So the past few days have seen a pretty heated debate over self-publishing verses traditional publishing. I want to try and offer some perspective to this that I started in my last post.
NEITHER DECISION IS RIGHT OR WRONG IT ALL DEPENDS ON WHAT YOU WANT!
It appears that there are two camps pretty deeply entrenched with a fair amount of mud slinging on either side. But what it comes down to is either path is a viable alternative you just have to decide which is best for you. I'm going to take a "aspect" a day and comment on things to consider. Today's topic is time to market.
Traditional publishing is slow...really slow...really really really slow. If you don't have patience and a lot of it then you'll just frustrate yourself by going this route. Some things to consider.
If you go traditional you really need an agent - trying to break into this without one makes little to no sense - finding an agent can take months or years. It took me over 6 months to get Michael's first agent and ultimately that relationship resulted in nothing. It is not unusual to have to go through literally hundreds of rejections before getting one. J. A. Konrath reports he had 500 rejections, Michael had 102. Your mileage may vary, but speaking in general terms this is going to be a long process with many many queries.
Once you find an agent, they may suggest a number of re-writes to your project to make it more marketable. Whether you do these or not is of course up to you but if you have a very reputable agent (which why would you sign with anyone but) then they know the industry better than you do. They don't get paid unless you do so if they are offering suggestions it is probably in your best interest to listen.
Now you have the book re-written, its time for submission. This can be a very long process. Again Michael's first agent "shopped it around" for 8 months and got no where. Now, on the other hand Michael's second agent got a deal in 2 weeks...but this was a MUCH different situation that most of those choosing this route won't be in. Michael had already built a following by self-publishing and his sales were going through the roof. His agent basically set the parameters as in - respond with interest in xx days or I'm moving on. This is a common practice but they can't really "play that card" with someone new with no track record so you'll probably be in the submit...wait...submit....wait process that can easily take another year.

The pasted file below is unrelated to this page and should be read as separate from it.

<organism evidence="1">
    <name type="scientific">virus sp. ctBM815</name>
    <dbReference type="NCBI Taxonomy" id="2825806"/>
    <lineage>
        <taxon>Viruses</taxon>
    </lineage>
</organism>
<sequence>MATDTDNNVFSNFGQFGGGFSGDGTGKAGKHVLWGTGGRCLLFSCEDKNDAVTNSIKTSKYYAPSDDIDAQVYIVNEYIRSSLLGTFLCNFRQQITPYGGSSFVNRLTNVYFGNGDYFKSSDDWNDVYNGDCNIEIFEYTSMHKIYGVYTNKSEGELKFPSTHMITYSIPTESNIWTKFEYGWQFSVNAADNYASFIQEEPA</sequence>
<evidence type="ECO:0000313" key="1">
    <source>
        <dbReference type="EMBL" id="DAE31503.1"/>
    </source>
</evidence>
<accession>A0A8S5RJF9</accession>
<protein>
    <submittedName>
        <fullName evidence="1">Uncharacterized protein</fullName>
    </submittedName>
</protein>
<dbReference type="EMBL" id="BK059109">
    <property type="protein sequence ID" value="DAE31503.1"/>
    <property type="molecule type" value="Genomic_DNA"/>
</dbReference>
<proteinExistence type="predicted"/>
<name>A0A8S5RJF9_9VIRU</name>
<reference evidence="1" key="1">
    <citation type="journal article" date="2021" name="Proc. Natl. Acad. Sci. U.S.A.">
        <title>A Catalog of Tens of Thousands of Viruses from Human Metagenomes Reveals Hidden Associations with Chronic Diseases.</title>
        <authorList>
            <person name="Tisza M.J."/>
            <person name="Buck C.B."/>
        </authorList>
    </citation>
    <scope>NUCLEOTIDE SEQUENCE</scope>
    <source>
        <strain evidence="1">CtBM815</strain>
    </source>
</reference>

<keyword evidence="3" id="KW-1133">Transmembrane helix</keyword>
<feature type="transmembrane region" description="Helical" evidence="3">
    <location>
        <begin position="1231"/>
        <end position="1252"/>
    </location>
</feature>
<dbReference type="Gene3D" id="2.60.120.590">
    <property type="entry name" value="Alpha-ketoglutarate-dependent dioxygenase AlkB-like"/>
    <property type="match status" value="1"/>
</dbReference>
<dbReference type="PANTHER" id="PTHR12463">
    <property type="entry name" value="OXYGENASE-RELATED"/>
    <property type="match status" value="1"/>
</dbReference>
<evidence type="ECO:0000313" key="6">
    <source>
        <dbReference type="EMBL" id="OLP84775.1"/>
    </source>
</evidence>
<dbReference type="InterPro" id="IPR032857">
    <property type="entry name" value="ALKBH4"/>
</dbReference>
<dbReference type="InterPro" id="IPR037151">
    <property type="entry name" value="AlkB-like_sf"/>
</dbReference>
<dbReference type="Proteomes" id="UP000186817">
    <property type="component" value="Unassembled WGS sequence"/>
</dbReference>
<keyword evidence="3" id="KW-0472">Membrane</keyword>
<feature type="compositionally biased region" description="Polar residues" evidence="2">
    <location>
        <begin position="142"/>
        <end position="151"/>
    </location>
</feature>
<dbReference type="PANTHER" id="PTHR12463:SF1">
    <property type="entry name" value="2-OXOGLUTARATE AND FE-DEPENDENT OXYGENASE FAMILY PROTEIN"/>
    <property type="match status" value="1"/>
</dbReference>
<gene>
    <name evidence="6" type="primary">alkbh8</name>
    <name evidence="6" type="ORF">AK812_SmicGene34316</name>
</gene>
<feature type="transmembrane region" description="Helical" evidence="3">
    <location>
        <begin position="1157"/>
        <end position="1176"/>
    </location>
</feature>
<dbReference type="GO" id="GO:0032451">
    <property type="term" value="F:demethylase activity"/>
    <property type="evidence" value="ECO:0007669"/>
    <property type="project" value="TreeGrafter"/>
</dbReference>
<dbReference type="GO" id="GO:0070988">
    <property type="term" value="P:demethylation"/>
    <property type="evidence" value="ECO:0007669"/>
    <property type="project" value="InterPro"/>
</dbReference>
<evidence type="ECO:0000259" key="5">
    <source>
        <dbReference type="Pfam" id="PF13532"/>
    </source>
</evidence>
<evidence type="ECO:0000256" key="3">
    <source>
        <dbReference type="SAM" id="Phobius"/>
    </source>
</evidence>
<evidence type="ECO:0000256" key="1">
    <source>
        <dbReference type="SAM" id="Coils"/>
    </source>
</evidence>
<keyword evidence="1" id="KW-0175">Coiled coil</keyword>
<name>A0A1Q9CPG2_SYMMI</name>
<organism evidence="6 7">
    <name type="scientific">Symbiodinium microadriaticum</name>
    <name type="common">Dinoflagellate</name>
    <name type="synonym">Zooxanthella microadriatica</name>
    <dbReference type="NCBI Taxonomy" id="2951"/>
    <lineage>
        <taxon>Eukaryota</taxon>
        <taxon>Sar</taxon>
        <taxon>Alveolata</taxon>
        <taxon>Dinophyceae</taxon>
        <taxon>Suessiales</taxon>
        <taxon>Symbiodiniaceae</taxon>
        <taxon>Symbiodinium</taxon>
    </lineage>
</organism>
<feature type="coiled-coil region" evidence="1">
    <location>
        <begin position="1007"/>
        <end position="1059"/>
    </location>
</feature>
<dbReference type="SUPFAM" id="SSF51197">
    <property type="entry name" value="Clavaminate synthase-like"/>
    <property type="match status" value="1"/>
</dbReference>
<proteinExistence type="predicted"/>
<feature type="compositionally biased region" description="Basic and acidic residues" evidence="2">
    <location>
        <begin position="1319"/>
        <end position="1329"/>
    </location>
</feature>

Now you get the offer - yeah! But the book is realistically 12 - 18 months from bookstore shelves. Seriously? Yes seriously. The issue is that publishers plan out their release schedules and the day you sign they already have the next several quarters "scheduled" and there is no room for your book. "Okay you say, they'll put me in the next open spot." Well probably not. There is much that has to be considered.
a) They will want to edit - this may mean a few simple grammar fixes or restructuring of the book - Again this doesn't happen overnight - it may take months. But until they have a manuscript that is "ready" it's not going on any schedule.
b) They need to get ARC copies to reviewers. Book List, Publisher's Weekly, Library Journal all want advanced reading copies 4 - 5 months before publication date so there is a delay of at least that amount of time.
c) There are many departments that must get involved: Marketing, Cover Design, Sales. The good news is you now have a "team" working for you. The bad news is this team does not work "exclusively for you". As a new author you may not have the most "mind share" of these departments and so it may take quite some time for them to do what they have to.
So...All told it probably will take years from the time you say "yes I want to go traditional" before your book gets on the shelf.
Self-publishing on the other hand has a very short time frame. It's not zero as some might think but it is smaller. Some things you'll want to do if you self-publish.
1 - Even though you think your book is "fully edited" - think again. People are VERY unforgiving on ANY errors in a self-pub book. There are typos in traditional press books all the time but people just shrug and go - oops someone made a mistake. When one is found in a self-pub book there are those that are willing to shout at the top of their lungs "See, this is self-published trash - no editing - I'm applaud". Bottom line if you are self-publishing edit, edit, edit again and then once you think you are done edit it more. Ideally, you'll have someone other than you doing this. It can be a fellow writer friend, a freelancer you hire, even a loved one. But you need to take at least 5 - 10 passes over the work...edit it to the point where you can't stand to look at it again and then you'll be ready. I would anticipate 3 - 6 months for this.
2 - Cover design - should not be overlooked. It is probably one of the most important aspects to self published books. Your trick is to make your book "not" look self-published. A cover that stands up against the best of what NY puts out. Some that I recommend as examples:
Anything by Michael ;-) (Crown Conspiracy, Avempartha, Nyphron Rising, Emerald Storm, Wintertide, Quarter Share, Half Share, and many more.
Dance of Cloaks by David Dalglish - it follows a trend similar to other books in this genre and to be honest when I first saw it I didn't think it was self-published - this is exactly what you want to strive for.
Fifth Avenue by Christopher Smith - simple but striking - notice in particular the use of color (red) and the bold font of the title. - Very well done.
Disintegration by Scott Nicholson - again, can't tell from a NY published house
Kill & Cure by Stephen Davison - really invokes the mood of the story he is trying to tell
Favortite by Karen McQuestion - striking.